“When my father was misdiagnosed and administered the wrong medication placing him in a coma nearly 20 years ago, I saw firsthand the need for technology to help physicians make accurate decisions,” said Tanveer Syeda-Mahmood, IBM Fellow and Chief Scientist of the Medical Sieve Radiology Grand Challenge Project at IBM Research – Almaden in San Jose, Calif.
This week in Chicago, Dr. Syeda-Mahmood’s mission meets the real world as IBM Research debuts a new Watson-powered demo that shows the future of Artificial Intelligence (AI) in radiology. The demo is the result of a shared vision by Dr. Syeda-Mahmood and Dr. Eugene Walach from IBM Research – Haifa to help radiologists make accurate patient diagnoses quickly and easily.
In any given day, radiologists can review up to thousands of medical images to make health diagnoses. To date, accuracy has relied mainly on medical professionals piecing together multiple sources of clinical information visually and manually to make critical decisions, including electronic health records, research publications and other data. A recent explosion in the amount and variety of medical data available digitally has made it virtually impossible for physicians to keep pace.
This week in Chicago, radiologists can experience how IBM researchers have harnessed the cognitive computing power of IBM Watson to analyze large amounts of imaging and text in electronic health records. As part of the educational sessions at the Radiological Society of North America (RSNA) annual meeting, a radiologist can select a sample patient case from breast and cardiac radiology specialties and see how a Watson-powered prototype, called Medical Sieve, surfaces insights from the case as it understands, reasons and learns from text and imaging data in real time.
The educational demo was developed at the request of and in collaboration with the Radiological Society. Based on more than a decade of work by IBM researchers and data scientists, the demo uses sophisticated medical imaging, deep learning, and clinical inference technologies to create a model of a single-view, compact summary report for clinicians. Ultimately, the work will inform a commercial solution that aims to increase efficiency in provider workflows and support doctors in making accurate, speedy diagnoses.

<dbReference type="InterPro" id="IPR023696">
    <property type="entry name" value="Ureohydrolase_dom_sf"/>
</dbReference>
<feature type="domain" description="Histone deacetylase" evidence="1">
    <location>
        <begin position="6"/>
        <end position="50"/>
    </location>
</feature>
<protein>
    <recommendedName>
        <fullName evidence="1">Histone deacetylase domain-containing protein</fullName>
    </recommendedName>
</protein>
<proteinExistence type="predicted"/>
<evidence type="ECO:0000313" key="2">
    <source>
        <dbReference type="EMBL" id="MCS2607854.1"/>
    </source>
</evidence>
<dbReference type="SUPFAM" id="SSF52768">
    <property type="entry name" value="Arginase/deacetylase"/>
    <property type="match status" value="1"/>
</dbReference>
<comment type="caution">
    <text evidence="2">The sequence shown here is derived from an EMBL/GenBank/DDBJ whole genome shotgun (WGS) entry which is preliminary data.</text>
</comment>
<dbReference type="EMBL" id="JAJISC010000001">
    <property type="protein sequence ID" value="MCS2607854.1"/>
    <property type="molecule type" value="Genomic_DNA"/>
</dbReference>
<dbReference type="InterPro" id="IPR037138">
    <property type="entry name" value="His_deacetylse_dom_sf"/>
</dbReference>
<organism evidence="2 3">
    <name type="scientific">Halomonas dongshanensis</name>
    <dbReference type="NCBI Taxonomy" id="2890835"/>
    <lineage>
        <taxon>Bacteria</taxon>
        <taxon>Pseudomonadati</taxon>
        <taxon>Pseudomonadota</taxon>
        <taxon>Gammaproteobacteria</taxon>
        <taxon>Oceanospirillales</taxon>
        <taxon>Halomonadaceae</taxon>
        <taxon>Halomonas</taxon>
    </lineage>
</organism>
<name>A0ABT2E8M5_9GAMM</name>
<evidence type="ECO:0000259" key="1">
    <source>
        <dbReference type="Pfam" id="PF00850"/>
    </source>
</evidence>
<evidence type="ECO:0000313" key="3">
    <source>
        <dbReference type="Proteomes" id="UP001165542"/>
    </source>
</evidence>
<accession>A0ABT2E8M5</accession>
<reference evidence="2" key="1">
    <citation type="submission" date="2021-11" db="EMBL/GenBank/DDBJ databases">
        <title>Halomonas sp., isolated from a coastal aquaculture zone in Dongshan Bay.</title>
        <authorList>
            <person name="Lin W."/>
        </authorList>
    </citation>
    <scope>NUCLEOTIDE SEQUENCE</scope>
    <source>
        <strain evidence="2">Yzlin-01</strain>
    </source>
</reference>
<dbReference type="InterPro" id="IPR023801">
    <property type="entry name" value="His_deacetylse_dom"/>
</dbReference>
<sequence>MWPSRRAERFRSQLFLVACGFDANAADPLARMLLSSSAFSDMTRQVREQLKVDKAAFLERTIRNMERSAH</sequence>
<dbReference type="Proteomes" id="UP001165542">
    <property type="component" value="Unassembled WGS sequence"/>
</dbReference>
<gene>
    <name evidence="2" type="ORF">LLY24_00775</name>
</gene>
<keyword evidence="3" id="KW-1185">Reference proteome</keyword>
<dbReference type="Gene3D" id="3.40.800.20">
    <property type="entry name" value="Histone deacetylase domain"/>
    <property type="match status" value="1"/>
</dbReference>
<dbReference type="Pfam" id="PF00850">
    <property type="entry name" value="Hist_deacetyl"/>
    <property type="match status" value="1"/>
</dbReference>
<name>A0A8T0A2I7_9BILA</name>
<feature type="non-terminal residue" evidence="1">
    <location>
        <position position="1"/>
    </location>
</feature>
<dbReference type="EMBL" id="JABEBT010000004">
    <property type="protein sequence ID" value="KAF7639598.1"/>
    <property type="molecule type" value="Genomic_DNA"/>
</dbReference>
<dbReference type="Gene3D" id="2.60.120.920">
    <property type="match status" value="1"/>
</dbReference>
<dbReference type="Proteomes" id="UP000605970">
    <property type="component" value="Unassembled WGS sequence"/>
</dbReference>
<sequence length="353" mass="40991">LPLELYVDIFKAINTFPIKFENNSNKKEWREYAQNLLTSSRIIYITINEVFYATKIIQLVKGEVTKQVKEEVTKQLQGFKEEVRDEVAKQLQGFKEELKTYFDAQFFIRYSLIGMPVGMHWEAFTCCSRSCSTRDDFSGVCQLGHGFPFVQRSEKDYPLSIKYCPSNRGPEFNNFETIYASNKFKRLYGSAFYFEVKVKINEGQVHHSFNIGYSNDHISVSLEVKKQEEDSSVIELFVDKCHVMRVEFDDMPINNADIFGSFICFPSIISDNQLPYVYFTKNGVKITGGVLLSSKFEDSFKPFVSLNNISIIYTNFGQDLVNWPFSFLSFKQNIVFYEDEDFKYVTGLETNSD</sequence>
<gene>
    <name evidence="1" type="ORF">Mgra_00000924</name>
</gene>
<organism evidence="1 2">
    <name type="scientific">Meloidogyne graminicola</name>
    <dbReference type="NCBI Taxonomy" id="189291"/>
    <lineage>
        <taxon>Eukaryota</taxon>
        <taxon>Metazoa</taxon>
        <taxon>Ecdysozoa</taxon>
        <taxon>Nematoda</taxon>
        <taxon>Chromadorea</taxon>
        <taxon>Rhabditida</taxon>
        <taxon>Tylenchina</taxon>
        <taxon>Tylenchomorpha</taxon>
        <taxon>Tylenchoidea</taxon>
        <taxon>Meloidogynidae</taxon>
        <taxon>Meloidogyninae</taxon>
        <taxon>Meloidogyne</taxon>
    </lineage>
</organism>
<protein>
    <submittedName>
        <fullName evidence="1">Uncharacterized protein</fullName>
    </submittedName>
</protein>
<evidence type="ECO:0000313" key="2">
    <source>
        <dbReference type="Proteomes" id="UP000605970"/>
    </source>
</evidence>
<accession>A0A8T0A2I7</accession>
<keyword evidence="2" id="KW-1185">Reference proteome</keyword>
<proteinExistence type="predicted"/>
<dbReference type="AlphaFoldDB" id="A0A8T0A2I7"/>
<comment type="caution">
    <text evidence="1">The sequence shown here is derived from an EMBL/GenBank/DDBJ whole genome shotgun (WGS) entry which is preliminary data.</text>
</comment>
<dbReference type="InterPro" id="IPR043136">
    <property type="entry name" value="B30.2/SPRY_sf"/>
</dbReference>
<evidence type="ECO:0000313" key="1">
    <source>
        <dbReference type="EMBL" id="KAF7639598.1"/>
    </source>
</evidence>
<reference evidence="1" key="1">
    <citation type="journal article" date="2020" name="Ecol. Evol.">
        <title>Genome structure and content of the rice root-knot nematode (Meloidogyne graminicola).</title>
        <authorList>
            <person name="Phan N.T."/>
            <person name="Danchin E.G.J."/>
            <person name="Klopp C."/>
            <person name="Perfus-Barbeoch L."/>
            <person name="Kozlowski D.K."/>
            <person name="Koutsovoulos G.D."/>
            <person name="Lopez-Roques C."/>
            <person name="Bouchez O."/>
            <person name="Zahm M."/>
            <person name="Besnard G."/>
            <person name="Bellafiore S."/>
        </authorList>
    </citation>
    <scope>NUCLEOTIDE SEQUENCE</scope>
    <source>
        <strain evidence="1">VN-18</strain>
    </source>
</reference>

“We designed this Watson-based demonstration to show physicians that soon they can navigate an abundance of digital data – structured and unstructured, text and images – and make informed decisions based on relevant and current information,” said Dr. Syeda-Mahmood. “More importantly, we can analyze a broad array of medical data and derive Watson-powered insights that are meaningful to doctors.”
Added Flora Gilboa-Solomon, research manager for Medical Sieve at IBM Research – Haifa, “The Watson technology we are demonstrating this week to the radiology community is unique in its ability to learn and improve over time, similar to a human assistant who gains broader experience by analyzing new data.”
Medical Sieve is just one example of the IBM Research efforts exploring the potential for cognitive computing to help doctors analyze medical imaging. As a result of many years of developing deep learning algorithms globally, IBM Research is developing new ways for machine learning to help physicians visually detect disease from medical images. IBM Research teams in Switzerland and Brazil are participating in hackathons to use machine learning to help physicians diagnose cancer from biopsy tissue samples as tiny as a pinhead. In Yorktown Heights, N.Y. and Melbourne, Australia, IBM Research is using machine vision to help physicians identify skin cancer. IBM Research – Australia also applies cognitive visual recognition to assist ophthalmologists with the early detection of eye diseases such as diabetic retinopathy and glaucoma.
The work of IBM Researchers is informing new offerings in development by Watson Health Imaging and by Merge Healthcare. At RSNA 2016, seven products will be previewed at the medical meeting.